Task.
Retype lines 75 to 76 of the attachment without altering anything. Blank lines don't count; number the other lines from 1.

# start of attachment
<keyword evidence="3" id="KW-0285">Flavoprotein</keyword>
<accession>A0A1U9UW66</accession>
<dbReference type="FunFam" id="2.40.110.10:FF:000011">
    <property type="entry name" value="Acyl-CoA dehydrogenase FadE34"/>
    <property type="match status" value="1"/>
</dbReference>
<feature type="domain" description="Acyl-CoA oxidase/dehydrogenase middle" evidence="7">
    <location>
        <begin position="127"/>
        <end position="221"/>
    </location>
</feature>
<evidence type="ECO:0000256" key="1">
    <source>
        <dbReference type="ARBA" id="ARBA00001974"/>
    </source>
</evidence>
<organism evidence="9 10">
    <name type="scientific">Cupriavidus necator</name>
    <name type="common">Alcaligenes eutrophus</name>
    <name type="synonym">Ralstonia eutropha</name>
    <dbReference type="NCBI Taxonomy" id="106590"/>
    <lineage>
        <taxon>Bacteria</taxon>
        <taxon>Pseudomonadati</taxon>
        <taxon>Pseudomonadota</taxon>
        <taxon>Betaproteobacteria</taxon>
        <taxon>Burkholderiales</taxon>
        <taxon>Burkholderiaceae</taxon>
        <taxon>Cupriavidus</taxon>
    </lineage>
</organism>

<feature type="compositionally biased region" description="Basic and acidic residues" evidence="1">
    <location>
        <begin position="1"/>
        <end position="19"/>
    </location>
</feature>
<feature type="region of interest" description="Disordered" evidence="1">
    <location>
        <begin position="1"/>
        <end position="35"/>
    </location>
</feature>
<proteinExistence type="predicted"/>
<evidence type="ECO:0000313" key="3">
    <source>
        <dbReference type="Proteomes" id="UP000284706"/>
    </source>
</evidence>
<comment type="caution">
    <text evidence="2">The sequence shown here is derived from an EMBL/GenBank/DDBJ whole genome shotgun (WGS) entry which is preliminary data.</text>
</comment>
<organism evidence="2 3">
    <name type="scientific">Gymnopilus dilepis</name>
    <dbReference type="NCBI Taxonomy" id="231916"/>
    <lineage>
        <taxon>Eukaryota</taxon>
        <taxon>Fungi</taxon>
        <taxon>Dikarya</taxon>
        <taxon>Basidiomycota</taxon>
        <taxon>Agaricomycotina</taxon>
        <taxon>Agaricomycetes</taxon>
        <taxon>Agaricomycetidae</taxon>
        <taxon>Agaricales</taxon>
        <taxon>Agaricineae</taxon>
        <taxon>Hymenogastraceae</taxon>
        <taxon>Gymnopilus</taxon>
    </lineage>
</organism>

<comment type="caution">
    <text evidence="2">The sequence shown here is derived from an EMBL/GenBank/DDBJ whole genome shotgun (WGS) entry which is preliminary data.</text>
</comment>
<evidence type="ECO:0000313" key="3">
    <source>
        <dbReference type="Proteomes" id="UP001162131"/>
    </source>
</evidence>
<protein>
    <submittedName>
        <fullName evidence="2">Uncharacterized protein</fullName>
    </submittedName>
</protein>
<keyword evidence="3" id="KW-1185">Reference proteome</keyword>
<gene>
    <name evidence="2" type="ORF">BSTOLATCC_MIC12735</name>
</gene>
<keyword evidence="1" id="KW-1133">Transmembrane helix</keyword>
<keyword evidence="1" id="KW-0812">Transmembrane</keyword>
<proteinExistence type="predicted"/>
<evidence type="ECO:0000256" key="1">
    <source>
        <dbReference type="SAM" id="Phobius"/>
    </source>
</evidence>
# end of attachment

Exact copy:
    <source>
        <dbReference type="Proteomes" id="UP001162131"/>